Finnish is the official language of Finland.
It has been the language of government for over a century, and has long been the country’s lingua franca, as well as a lingua dildo for politicians, celebrities, and people who want to talk about foreign affairs.
But that is about to change, as the Finnish government is introducing a new program that aims to help the country reach its full potential as a language.
According to the Finnish Language Council, there are roughly 200,000 Finnish speakers worldwide, who are all around the world.
These speakers have been able to communicate with one another and even with non-Finnish speakers through a wide variety of languages.
The new program will be the first step towards creating a new generation of Finnish speakers, and the first time that the country will have a national language initiative in the post-war era.
The program will involve four phases: First phase will allow students to learn more about Finnish and to be exposed to more of the country through regular language classes.
Second phase will include a more formal Finnish class and the introduction of language arts, such as reading and writing, and third phase will introduce the program to the public.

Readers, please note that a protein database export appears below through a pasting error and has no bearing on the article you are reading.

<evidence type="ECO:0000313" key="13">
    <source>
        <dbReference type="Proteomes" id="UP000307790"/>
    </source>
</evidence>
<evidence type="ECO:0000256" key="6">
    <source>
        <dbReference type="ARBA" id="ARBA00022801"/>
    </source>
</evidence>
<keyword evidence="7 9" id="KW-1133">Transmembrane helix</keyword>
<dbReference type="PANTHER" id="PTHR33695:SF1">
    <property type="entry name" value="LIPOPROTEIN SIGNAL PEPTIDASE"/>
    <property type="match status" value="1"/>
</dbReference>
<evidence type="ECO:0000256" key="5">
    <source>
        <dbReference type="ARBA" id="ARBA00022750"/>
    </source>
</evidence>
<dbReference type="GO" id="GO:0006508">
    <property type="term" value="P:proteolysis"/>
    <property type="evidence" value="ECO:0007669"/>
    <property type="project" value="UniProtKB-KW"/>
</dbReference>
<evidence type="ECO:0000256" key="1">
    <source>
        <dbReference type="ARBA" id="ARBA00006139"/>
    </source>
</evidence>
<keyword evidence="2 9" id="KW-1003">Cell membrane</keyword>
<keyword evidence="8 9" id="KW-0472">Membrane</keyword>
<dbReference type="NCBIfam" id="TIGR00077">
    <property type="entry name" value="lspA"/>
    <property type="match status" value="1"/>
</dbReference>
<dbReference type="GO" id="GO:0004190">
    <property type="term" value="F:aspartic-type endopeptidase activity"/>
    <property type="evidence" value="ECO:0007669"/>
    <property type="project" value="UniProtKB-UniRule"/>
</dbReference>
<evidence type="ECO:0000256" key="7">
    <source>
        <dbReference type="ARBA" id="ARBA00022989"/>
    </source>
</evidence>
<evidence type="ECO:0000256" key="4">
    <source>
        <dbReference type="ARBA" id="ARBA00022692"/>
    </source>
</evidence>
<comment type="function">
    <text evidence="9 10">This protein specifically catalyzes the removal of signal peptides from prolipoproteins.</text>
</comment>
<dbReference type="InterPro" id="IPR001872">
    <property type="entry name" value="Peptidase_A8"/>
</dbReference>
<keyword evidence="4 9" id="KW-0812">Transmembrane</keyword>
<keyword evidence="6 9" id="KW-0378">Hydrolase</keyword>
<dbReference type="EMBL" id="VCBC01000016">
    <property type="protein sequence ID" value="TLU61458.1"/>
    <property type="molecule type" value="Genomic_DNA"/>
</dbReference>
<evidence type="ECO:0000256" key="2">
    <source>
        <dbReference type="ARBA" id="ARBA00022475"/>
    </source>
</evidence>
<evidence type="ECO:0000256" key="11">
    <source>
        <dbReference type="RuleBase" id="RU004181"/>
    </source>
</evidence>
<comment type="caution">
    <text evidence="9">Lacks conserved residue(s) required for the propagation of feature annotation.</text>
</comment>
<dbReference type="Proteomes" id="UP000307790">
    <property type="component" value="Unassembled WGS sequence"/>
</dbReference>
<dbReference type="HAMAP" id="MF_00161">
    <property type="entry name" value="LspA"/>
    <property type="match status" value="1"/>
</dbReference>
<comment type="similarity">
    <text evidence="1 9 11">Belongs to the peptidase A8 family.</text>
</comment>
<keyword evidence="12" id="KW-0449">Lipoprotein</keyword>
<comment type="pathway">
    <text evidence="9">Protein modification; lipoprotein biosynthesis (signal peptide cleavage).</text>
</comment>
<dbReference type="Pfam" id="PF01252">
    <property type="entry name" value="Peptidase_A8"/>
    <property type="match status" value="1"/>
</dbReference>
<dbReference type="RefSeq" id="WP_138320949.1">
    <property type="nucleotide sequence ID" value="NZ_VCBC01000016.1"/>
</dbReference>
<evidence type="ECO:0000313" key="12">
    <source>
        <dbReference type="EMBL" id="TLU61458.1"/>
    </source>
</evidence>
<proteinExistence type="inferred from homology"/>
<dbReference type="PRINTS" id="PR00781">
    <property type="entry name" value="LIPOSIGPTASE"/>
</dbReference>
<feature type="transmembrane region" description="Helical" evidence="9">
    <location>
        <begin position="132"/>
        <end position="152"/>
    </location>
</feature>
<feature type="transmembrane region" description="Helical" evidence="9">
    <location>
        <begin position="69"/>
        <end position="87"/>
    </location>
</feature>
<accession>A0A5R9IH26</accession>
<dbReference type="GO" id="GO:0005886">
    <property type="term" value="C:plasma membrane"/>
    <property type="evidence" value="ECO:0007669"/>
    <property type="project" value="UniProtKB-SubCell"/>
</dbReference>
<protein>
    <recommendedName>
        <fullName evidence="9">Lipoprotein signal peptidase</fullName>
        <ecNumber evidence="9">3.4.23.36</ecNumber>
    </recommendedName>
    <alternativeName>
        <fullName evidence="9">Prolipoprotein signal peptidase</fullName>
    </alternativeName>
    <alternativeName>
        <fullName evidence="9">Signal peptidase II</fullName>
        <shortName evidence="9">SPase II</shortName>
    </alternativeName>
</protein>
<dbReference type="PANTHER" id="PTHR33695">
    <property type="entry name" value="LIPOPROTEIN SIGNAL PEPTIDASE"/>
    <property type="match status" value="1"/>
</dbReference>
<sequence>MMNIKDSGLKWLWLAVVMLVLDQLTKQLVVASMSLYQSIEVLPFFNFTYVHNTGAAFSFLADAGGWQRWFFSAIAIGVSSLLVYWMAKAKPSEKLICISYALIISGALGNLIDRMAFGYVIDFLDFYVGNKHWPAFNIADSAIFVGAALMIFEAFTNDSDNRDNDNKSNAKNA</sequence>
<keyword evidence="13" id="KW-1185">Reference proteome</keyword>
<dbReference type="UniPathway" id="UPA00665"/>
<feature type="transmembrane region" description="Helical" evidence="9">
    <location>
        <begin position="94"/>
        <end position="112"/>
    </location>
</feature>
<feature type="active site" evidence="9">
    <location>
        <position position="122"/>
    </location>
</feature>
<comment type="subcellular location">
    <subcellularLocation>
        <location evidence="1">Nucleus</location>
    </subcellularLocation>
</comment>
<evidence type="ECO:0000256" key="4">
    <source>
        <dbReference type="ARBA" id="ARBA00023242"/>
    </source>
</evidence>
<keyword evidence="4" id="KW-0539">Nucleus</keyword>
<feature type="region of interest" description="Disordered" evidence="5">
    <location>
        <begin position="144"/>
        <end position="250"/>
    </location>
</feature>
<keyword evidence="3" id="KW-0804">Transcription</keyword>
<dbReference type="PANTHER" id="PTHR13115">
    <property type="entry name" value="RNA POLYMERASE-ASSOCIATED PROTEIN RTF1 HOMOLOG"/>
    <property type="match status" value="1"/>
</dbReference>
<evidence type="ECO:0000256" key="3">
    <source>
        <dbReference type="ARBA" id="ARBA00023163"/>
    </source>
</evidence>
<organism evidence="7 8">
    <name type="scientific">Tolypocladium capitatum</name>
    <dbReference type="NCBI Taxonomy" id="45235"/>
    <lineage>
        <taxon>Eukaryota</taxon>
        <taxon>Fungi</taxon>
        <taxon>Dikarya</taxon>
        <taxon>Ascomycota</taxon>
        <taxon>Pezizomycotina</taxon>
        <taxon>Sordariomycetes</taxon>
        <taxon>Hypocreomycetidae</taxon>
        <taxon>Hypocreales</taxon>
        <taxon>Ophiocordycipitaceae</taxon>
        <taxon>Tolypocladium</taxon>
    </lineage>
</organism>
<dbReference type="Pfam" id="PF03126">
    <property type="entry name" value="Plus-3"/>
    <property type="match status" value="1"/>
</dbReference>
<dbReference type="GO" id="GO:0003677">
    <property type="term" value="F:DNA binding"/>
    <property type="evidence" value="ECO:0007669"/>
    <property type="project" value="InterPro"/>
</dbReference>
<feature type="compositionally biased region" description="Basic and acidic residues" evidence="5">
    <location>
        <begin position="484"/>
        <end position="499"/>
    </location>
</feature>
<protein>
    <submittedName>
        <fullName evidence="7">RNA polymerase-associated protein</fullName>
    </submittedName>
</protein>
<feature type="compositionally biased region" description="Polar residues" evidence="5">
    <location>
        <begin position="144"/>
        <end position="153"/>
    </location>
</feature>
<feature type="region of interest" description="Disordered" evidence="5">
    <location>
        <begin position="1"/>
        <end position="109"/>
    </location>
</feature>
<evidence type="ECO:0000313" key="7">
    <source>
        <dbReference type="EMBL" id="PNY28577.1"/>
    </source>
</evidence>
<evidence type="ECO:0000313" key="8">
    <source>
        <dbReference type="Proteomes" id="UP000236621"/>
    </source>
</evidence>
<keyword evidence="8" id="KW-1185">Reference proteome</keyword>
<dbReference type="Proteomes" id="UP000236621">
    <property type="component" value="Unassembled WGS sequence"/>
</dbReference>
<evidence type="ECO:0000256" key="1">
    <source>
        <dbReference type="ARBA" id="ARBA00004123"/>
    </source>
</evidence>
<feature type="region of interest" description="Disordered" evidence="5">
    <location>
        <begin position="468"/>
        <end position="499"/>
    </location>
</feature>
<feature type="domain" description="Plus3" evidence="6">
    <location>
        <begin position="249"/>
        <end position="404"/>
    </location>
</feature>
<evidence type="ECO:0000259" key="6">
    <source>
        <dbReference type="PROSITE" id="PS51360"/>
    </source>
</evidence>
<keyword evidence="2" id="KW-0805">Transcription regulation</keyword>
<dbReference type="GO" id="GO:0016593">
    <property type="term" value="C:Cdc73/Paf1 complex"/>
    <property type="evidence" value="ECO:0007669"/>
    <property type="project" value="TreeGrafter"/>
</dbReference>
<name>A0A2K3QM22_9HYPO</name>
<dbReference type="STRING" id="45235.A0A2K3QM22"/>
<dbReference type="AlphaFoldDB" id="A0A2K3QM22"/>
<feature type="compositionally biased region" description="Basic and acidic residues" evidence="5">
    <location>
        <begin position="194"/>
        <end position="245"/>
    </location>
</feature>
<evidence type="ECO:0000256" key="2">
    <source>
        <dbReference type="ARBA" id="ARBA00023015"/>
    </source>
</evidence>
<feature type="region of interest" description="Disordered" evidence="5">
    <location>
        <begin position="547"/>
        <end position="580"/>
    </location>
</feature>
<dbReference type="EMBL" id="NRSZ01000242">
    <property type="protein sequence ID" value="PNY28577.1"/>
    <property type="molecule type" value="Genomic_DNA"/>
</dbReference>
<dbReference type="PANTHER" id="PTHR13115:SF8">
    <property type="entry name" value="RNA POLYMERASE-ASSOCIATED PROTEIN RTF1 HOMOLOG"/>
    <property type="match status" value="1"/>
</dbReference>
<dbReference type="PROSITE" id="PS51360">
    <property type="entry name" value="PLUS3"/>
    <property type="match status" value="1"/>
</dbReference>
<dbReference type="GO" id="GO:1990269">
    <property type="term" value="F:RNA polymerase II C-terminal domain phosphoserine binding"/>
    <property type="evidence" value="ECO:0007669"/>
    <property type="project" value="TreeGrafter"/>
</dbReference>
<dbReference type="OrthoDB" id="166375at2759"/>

The Finnish Language Center (FLC) will be providing the resources to help with the development of the program, and FLC president Katrin Holmsten said that the program is important to the country.
“It’s important to bring the language to the people, and it’s important that the language becomes part of the culture,” she said.
In a country where almost all citizens speak Finnish, Holmstrom said that she is hopeful that the new program can help foster a sense of Finnish as a national, everyday language.
“I’m very happy to see this initiative, as I feel it will help the future generations,” she added.
The FLC will also be providing financial support to the program.
The money will go towards supporting students and the development and implementation of the Finnish language program.
“The funds will be used to help develop the Finnish program in a more efficient way,” Holmststen said.
“We will also provide financial assistance to schools that need it.
This will help them to teach in a better way.”